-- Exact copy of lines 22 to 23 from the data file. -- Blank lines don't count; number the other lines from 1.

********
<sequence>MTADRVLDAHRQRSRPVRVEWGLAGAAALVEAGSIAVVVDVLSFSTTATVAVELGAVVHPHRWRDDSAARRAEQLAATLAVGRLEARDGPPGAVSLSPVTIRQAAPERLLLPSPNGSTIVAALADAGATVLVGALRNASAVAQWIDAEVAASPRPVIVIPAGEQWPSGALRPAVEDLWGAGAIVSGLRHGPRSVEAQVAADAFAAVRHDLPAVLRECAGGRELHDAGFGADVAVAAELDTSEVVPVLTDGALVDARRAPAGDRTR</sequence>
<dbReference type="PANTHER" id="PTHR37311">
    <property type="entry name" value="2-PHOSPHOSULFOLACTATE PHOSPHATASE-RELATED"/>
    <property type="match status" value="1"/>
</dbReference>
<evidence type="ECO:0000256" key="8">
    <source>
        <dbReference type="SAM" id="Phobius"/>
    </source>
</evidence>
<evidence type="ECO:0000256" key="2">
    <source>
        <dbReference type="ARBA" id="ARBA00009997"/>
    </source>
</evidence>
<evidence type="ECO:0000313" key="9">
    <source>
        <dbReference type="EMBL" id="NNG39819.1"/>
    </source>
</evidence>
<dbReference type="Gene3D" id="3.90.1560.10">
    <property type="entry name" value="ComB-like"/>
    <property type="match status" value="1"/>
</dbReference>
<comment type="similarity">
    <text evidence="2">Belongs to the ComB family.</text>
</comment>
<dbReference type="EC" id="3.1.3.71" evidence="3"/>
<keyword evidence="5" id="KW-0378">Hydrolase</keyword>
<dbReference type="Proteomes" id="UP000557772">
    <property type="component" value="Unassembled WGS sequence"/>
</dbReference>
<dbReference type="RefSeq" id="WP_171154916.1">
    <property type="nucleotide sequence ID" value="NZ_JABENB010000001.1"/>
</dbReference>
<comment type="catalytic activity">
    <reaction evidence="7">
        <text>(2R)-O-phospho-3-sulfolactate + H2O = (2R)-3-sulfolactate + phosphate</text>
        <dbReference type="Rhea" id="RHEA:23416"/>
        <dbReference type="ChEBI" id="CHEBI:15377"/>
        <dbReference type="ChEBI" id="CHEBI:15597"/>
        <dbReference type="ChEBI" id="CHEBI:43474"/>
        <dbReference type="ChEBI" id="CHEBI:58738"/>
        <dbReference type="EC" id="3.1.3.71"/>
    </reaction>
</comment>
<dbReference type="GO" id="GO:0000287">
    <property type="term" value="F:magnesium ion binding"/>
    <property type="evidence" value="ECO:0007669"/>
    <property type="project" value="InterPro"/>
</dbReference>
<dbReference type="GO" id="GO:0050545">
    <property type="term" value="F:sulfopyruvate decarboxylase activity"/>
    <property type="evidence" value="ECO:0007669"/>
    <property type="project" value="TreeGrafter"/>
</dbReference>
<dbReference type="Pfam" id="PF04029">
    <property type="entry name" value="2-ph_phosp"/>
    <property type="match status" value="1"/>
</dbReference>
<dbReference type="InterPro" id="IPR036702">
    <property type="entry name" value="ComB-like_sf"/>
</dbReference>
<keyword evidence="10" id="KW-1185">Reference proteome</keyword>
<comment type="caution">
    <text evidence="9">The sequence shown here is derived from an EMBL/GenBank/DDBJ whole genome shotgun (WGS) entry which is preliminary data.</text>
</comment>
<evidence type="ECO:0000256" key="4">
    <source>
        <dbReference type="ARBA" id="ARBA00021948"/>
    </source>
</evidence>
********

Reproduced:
    <property type="entry name" value="ComB-like"/>
    <property type="match status" value="1"/>